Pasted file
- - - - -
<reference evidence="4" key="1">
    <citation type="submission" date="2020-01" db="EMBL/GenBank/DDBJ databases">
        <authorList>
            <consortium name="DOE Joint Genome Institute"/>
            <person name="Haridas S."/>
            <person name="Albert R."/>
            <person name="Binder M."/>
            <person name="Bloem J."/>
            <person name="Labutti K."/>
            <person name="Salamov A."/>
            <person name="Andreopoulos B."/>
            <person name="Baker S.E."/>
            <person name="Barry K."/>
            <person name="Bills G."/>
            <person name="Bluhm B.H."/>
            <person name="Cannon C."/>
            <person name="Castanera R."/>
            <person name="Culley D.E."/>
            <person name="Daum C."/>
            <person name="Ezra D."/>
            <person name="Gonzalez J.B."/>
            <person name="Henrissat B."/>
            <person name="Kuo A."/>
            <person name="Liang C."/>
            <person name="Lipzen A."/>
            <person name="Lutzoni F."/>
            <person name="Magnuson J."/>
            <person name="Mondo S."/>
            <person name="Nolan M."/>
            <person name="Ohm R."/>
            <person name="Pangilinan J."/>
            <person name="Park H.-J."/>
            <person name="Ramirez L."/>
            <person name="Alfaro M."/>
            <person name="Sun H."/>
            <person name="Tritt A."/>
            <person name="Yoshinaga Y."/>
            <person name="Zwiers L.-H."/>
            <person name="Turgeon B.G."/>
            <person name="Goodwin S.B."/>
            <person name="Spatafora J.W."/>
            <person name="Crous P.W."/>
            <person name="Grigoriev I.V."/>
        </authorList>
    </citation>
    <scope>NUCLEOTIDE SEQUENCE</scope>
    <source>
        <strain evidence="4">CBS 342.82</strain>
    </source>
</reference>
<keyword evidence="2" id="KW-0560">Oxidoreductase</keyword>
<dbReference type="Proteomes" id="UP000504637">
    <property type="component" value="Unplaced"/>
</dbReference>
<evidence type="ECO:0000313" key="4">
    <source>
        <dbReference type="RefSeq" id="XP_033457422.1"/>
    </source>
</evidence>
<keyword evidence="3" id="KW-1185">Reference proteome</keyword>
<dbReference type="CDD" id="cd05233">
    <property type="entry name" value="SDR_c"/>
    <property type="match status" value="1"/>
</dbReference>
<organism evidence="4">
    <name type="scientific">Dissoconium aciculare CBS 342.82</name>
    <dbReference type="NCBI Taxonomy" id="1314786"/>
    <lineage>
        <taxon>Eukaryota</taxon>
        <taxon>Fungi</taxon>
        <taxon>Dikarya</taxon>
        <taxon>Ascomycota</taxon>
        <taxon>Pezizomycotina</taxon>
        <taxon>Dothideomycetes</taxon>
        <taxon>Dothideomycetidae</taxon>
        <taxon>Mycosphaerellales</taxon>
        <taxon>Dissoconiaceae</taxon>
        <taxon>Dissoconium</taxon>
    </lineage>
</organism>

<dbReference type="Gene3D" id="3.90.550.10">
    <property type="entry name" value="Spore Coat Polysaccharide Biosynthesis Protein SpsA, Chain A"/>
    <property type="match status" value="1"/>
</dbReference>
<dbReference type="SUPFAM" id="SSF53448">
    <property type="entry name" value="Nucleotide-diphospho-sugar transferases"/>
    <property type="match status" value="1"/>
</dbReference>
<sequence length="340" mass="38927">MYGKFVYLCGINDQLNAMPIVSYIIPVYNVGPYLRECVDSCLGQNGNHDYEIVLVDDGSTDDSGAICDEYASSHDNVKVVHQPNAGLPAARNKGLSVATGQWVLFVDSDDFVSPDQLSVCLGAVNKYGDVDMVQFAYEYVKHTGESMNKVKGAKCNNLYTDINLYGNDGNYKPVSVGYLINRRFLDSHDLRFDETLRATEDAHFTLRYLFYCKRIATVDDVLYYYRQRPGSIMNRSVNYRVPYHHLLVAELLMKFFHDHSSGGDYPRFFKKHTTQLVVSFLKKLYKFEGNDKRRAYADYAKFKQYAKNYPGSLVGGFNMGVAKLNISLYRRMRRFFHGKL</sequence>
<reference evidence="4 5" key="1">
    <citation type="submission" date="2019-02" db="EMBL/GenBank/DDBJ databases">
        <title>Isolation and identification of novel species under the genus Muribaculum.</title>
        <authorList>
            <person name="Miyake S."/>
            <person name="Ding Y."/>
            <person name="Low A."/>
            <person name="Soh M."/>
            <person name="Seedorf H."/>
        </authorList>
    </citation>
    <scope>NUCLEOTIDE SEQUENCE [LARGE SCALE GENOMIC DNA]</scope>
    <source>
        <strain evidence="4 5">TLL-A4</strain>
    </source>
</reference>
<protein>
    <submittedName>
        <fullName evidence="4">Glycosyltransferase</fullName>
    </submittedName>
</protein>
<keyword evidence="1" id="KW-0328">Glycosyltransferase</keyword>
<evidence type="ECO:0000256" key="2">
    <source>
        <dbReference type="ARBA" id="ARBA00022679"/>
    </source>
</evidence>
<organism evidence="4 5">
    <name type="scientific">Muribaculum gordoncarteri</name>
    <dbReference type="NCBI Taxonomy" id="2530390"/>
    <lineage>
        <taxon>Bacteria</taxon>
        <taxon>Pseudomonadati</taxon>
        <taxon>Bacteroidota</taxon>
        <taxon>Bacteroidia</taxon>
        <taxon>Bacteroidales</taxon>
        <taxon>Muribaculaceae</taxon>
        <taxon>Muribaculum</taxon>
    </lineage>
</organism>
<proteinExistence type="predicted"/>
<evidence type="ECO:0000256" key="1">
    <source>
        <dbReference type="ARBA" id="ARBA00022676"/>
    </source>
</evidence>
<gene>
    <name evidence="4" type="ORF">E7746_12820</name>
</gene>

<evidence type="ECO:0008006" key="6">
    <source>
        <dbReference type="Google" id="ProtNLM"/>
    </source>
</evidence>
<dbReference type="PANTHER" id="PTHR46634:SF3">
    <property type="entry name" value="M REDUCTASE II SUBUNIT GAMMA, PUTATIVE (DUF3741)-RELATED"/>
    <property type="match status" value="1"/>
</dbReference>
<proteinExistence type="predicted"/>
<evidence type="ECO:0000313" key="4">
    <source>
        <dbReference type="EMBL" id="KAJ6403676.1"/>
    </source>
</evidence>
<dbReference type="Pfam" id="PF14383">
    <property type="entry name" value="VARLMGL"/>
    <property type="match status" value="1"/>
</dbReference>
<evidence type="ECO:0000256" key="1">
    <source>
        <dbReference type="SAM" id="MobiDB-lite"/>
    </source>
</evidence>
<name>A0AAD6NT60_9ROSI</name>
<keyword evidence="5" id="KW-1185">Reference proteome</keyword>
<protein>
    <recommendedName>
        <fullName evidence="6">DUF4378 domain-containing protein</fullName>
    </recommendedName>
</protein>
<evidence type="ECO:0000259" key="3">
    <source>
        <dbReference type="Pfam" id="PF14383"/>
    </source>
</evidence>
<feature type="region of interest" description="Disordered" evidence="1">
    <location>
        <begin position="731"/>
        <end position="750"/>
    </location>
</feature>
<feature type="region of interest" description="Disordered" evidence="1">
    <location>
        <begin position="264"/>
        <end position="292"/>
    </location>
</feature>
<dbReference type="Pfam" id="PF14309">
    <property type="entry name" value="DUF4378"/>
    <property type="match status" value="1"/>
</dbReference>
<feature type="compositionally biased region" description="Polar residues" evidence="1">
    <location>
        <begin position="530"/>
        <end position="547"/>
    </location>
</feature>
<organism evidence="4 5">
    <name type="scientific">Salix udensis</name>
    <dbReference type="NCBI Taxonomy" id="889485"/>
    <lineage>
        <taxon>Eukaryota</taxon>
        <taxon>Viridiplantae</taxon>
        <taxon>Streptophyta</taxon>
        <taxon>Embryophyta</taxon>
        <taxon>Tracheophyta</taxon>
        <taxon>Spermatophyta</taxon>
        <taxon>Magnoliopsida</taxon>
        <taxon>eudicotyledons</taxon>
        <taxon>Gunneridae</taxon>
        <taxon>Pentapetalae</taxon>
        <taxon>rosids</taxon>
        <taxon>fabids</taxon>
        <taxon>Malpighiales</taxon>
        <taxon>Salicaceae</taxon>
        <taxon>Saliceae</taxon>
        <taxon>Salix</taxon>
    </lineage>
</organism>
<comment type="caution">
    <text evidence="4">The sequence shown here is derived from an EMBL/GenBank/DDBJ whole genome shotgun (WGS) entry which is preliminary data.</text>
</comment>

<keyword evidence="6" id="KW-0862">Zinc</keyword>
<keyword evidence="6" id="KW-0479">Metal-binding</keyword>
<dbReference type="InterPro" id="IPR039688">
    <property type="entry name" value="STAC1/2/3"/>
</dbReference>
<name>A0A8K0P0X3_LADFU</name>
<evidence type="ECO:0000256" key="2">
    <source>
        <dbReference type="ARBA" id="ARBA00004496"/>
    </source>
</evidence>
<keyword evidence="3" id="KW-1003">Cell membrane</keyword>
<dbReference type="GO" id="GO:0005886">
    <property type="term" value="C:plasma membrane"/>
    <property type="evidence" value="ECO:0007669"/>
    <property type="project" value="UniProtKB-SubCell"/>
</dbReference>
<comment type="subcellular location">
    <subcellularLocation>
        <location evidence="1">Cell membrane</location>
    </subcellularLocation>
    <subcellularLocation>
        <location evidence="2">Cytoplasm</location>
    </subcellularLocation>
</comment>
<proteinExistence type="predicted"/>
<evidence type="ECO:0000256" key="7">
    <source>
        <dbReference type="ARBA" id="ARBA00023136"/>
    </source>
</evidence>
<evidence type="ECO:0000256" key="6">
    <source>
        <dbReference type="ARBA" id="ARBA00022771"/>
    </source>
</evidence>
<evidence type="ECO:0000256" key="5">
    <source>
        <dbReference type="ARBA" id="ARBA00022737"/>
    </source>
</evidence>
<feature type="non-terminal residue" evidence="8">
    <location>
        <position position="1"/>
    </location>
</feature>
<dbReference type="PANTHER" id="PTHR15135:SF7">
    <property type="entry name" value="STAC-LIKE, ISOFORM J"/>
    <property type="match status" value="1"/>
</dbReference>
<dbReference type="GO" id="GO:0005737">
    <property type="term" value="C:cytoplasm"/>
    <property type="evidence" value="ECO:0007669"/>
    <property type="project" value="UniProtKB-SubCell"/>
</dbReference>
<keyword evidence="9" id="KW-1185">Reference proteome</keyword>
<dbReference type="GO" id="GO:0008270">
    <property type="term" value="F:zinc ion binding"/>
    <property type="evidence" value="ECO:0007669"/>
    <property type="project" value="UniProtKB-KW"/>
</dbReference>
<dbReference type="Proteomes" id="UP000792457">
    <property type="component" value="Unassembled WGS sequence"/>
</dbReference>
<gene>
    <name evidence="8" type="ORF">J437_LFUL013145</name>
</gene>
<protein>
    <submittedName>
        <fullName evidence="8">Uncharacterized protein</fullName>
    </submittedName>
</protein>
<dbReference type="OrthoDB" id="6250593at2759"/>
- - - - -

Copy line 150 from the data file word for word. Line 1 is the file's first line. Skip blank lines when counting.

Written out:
    <source>